When you include the American Institute for Cancer Research in your estate plans, you make a major difference in the fight against cancer.

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The Continuous Update Project (CUP) is an ongoing program that analyzes global research on how diet, nutrition and physical activity affect cancer risk and survival.

A major milestone in cancer research, the Third Expert Report analyzes and synthesizes the evidence gathered in CUP reports and serves as a vital resource for anyone interested in preventing cancer.

AICR has pushed research to new heights, and has helped thousands of communities better understand the intersection of lifestyle, nutrition, and cancer.

Read real-life accounts of how AICR is changing lives through cancer prevention and survivorship.

We bring a detailed policy framework to our advocacy efforts, and provide lawmakers with the scientific evidence they need to achieve our objectives.

AICR champions research that increases understanding of the relationship between nutrition, lifestyle, and cancer.

AICR’s resources can help you navigate questions about nutrition and lifestyle, and empower you to advocate for your health.

AICR is committed to putting what we know about cancer prevention into action. To help you live healthier, we’ve taken the latest research and made 10 Cancer Prevention Recommendations.

July 21, 2011 | 2 minute read

Lose Weight All Alone?

“I should be able to do this by myself. I just need a diet plan.”

I have heard this many, many times over the years. My answer: maybe, but not many people are able to go it alone, and several large studies have shown that.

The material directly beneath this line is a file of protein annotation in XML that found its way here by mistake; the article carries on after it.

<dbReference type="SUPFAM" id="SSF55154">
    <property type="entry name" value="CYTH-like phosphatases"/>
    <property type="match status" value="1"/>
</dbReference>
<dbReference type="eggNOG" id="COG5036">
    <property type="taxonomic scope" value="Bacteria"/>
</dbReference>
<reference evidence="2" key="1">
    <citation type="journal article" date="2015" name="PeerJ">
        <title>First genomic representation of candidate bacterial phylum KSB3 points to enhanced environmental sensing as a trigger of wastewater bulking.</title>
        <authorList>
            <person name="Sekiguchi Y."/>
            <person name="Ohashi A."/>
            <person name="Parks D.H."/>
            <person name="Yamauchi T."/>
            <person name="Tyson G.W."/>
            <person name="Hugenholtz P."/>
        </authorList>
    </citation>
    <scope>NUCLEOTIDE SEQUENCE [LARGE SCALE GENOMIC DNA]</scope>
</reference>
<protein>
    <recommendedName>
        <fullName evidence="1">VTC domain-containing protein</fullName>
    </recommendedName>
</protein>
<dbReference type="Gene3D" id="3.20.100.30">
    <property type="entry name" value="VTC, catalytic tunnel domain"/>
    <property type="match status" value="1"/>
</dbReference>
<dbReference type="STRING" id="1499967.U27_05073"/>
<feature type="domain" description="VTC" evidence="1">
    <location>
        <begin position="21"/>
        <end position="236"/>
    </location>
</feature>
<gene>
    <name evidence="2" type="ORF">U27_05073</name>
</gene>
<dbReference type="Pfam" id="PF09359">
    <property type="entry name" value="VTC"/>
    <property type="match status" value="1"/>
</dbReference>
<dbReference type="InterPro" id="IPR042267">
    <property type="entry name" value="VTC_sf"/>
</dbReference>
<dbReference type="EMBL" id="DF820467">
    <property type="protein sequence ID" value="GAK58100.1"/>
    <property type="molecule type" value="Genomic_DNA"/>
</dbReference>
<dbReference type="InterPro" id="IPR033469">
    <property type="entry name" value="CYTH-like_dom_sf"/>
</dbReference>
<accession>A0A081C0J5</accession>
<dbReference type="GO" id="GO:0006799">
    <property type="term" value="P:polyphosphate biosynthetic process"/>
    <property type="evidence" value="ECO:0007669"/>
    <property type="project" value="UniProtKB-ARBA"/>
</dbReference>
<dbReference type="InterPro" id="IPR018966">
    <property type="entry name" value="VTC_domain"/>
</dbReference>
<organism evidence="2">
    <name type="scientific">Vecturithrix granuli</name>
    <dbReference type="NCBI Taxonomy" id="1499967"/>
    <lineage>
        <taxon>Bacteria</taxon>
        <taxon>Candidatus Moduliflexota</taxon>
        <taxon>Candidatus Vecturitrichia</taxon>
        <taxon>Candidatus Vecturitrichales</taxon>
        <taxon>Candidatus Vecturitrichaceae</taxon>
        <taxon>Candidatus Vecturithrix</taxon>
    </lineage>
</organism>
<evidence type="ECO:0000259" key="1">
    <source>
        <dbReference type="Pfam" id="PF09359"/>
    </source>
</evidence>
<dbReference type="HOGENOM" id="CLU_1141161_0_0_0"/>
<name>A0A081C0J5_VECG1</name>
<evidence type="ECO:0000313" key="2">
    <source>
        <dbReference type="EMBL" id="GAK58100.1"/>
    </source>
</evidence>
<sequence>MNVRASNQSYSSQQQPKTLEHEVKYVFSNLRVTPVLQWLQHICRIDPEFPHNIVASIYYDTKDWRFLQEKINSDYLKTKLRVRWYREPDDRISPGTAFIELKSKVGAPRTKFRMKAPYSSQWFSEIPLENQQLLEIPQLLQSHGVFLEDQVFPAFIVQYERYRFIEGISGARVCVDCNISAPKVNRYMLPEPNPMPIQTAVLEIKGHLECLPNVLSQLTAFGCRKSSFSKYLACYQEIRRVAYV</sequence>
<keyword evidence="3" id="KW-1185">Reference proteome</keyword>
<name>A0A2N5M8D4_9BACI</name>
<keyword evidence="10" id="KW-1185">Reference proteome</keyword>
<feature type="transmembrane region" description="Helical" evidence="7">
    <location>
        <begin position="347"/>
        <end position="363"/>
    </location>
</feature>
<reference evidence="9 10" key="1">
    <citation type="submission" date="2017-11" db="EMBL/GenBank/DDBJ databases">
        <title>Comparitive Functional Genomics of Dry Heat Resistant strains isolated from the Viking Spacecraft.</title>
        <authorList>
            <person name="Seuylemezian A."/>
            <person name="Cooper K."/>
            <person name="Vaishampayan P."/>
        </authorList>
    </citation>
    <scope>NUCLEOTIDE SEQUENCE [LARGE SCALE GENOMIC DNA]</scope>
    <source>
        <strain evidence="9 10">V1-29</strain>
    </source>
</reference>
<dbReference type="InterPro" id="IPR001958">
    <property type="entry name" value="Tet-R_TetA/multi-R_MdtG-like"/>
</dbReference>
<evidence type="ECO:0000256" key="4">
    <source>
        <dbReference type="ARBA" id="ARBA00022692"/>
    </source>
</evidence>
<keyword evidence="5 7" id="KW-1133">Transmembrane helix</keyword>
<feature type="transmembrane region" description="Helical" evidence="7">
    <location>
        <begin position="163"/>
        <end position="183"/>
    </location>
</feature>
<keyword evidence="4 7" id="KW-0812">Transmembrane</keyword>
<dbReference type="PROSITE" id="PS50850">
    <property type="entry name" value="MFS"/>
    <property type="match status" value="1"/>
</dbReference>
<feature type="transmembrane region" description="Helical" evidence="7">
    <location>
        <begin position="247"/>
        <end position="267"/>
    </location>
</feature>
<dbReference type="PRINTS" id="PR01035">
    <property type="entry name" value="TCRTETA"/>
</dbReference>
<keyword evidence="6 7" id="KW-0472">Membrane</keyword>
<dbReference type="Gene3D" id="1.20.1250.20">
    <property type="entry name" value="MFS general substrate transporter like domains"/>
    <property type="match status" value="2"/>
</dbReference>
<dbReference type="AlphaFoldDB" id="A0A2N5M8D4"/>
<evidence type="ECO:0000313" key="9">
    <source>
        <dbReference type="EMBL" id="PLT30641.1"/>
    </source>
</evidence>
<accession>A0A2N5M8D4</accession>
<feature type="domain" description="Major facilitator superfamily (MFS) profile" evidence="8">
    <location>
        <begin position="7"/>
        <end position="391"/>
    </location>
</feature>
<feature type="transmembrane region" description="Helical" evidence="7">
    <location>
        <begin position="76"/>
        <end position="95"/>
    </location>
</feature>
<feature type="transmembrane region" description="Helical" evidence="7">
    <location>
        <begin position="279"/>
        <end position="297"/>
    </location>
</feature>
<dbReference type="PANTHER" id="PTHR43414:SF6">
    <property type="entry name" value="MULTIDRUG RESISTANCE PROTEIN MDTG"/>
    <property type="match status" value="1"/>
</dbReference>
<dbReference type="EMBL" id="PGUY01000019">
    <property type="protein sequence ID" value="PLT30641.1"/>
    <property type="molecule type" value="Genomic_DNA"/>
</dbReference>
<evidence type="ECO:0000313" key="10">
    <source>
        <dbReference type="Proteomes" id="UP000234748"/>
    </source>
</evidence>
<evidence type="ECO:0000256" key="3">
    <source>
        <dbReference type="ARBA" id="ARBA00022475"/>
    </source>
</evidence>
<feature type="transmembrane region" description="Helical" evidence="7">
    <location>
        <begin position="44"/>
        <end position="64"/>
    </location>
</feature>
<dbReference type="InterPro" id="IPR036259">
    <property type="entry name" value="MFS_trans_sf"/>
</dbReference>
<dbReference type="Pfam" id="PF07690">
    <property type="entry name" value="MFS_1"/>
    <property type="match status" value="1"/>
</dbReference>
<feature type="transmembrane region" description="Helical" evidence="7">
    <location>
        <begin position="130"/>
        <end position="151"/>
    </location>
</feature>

In those studies, people who received support through structured programs lost more weight and improved health significantly more than those who received just one session of advice.

So today, in a 2011 Nutrition and Health Survey report, one finding really jumped out for me:

58% of Americans who report they are trying to lose or maintain weight aren’t seeking support of any kind to help their efforts

A structured program may not work for everyone, but changing diet and exercise habits for weight loss is difficult, so having support of some kind is crucial.

AICR recently offered the New American Plate Challenge to help some individuals improve their diet and increase their physical activity on their way to weight loss. They all reported that having the weekly structure and support helped them stay on track. You can see the blog postings from the participants and find the challenges, tips and ideas on our website.

If you are one trying to lose or maintain weight or just working toward healthier habits, here are some ideas:

  1. Find a Buddy (19% of Americans did report doing this) for physical activity or healthier eating
  2. Consult a registered dietitian or other health care professional
  3. Join a support group whether a national organization or a local ad hoc group
  4. Try a virtual support group such as American on the Move

Tell us what you’ve done for support when trying to lose weight or make a lifestyle change.

 

One comment on “Lose Weight All Alone?

  1. Jason from Diets and Dieting on

    I know this is true from personal experience. About 4 years ago I had a workout partner as serious about getting healthy as I was, since we kept each other going towards the goal there was no slack in the program (taken from Muscle & Fitness Mag). We both surpassed out goals following the program and having support. I have since moved and have gotten lax about training and I am also going solo at this point, but not now. I realized how having a buddy to keep you on track is as important as the program! Thank you for the reminder!

    Reply

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